In the New Normal, Investors Must Fly to Safety

Single-tenant properties offer newly conservative investors a long-term, secure investment opportunity, says Avison Young's Jonathan Hipp.
Jonathan Hipp, Principal & Head of U.S. Net Lease Group, Avison Young. Image courtesy of Avison Young

This might be an understatement, but 2020 is shaping up to be a very interesting year. We’ve only just begun the second quarter, and most of us are already worn out. And we haven’t even gotten into the thick of the presidential campaign season. Fun times, indeed!

In the midst of all this chaos, it’s important for all of us to get back to basics. For investors in commercial real estate, that means opportunities that provide long-term stability and the potential for growth. From my perspective, no investment types deliver on that promise more than net leased properties. On the risk-aversion scale, they are the closest thing to a sure bet–just what the doctor ordered. 

And sure bets are what we need, as we face the serious potential of a pandemic-induced economic downturn. If we were to let only the daily news guide our decision-making, we would become immobile. Already, unemployment has leaped from its record single-digit lows (the rate was 3.6 percent in January, according to the Bureau of Labor Statistics). 

“In March, the unemployment rate increased by 0.9 percentage point to 4.4 percent,” according to the BLS reports. “This is the largest over-the-month increase in the rate since January 1975, when the increase was also 0.9 percentage point.”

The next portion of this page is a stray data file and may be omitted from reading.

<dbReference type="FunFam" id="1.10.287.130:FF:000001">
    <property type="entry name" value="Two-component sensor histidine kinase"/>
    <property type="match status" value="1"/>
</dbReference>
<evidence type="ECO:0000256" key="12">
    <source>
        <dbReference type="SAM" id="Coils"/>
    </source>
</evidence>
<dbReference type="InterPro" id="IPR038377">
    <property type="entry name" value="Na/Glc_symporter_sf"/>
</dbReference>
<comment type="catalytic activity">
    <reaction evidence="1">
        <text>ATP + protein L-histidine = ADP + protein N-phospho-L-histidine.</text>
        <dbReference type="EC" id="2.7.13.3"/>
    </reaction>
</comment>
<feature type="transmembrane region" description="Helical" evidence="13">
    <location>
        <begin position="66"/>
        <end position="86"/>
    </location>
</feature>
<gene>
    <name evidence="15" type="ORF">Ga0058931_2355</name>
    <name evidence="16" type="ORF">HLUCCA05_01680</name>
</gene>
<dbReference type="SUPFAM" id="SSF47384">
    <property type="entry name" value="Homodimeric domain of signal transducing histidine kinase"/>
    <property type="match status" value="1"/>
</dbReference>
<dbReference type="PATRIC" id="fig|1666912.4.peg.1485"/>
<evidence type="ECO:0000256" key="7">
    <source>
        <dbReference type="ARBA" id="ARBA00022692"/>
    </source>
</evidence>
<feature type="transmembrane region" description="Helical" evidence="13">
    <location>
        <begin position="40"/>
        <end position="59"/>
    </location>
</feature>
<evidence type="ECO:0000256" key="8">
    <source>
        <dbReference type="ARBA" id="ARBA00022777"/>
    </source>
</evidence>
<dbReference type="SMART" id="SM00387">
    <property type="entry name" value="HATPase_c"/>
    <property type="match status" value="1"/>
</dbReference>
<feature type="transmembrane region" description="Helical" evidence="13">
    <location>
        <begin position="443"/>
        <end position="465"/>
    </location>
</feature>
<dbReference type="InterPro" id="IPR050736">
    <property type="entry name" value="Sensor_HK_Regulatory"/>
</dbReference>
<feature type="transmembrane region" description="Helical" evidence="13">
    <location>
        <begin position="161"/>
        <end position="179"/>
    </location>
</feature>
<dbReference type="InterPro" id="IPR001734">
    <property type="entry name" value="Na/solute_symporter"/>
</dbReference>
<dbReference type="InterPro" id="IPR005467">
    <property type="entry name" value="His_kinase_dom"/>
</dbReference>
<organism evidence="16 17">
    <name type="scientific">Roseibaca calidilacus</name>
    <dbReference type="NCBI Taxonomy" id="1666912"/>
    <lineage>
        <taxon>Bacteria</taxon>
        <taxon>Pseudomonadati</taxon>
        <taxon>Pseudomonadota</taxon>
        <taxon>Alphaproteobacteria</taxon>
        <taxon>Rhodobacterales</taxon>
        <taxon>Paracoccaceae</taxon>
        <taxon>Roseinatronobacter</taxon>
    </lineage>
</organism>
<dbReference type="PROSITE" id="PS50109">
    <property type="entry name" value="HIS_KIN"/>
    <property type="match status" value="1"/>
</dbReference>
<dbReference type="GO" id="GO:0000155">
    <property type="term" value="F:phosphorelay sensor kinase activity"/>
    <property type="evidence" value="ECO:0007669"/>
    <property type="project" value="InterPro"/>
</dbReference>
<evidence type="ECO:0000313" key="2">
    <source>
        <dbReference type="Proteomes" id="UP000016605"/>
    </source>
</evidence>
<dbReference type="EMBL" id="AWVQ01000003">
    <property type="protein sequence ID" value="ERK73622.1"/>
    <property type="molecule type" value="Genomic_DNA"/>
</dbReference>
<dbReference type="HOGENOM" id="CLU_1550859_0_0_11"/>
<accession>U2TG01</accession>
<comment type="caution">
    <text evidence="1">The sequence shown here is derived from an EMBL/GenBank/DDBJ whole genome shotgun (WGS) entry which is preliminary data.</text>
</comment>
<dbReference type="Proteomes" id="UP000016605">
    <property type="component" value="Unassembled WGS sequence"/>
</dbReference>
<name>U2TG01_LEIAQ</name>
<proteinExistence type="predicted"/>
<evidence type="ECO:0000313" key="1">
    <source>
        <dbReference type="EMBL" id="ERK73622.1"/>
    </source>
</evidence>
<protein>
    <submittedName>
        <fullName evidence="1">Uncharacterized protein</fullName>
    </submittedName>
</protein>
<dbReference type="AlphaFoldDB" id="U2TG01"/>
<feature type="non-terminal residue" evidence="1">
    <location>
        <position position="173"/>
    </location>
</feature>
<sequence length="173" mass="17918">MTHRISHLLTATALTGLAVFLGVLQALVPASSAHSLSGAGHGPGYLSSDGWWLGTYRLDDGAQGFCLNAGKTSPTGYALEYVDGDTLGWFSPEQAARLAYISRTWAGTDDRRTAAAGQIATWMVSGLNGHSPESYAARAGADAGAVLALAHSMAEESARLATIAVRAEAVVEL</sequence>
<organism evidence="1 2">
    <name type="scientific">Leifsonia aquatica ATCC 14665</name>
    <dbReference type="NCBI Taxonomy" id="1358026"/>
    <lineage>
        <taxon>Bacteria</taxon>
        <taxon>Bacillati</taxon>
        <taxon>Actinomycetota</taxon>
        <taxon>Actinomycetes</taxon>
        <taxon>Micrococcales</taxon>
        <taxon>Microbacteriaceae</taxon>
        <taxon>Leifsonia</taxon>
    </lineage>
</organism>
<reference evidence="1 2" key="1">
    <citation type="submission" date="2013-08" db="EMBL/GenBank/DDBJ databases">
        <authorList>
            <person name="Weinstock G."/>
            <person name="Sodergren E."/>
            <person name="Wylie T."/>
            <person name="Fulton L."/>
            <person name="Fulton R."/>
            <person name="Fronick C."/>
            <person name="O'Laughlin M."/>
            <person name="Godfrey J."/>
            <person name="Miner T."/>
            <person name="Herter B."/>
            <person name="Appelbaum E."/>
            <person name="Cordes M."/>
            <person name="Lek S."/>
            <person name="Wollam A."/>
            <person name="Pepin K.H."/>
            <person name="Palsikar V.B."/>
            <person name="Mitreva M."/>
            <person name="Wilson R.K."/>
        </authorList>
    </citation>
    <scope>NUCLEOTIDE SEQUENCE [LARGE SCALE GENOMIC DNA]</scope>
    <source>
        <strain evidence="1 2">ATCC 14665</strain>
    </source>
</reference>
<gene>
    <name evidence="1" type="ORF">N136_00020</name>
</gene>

The general thinking now is that the trend will continue. How much is a matter of what source you turn to. The New York Times is speculating that it could actually hover around 13 percent—the highest rate since the Great Depression–and JP Morgan pushes that to a staggering 20 percent. The number of new unemployment claims has reached nearly 17 million, and the economists say that number could grow to 25 million this month.

What will this mean to the GDP? Some economists are pointing to a 30 percent drop during the second quarter. Reports are coming in recording a significant fall in the number of commercial rents that are being paid (by as much as 25 percent) along with a spike in requests for rent relief. Somewhat surprisingly, multifamily rents so far seem to have hit only a slight dip, although reports from the field predict that will rise shortly, given the unemployment condition. 

Rethinking Risk

What is not surprising is that, in the face of such dire projections, investors are rethinking previously aggressive strategies and pulling in their talons. However, we hold to three essential facts. First is that the COVID pandemic will not last forever. Second is that reason and safety are called for in the midst of this crisis but never panic. 

And with that in mind, our third truth is that there are opportunities to be had in investment strategies that offer much less risk. Namely, as I said at the top, net lease.  

Drilling down into specific verticals within the net lease space, creditworthiness becomes the watchword. Investors are dealing with such names as Starbucks, 7-Eleven, Wawa, Walgreens, AutoZone and O’Reilly Auto Parts. We’d call your attention particularly to convenience stores, especially when they have a gas-service component, to the auto sector, pharmacies and groceries as the strongest performers with the most attractive performance for gun-shy investors. All of these verticals come as close as any investment to the long-term stability we’re talking about. 

Needless to say, no investment type is without its risks, and as we have seen, macro forces beyond our control can always threaten aggressive investment activity. However, in times of uncertainty, there are options that can offer much-needed forward movement. Clearly, net leased properties are at the top of that list. 

Jonathan W. Hipp, a principal at Avison Young, recently joined the firm to lead its U.S. net lease efforts. Hipp was formerly the CEO and founder of Calkain Cos.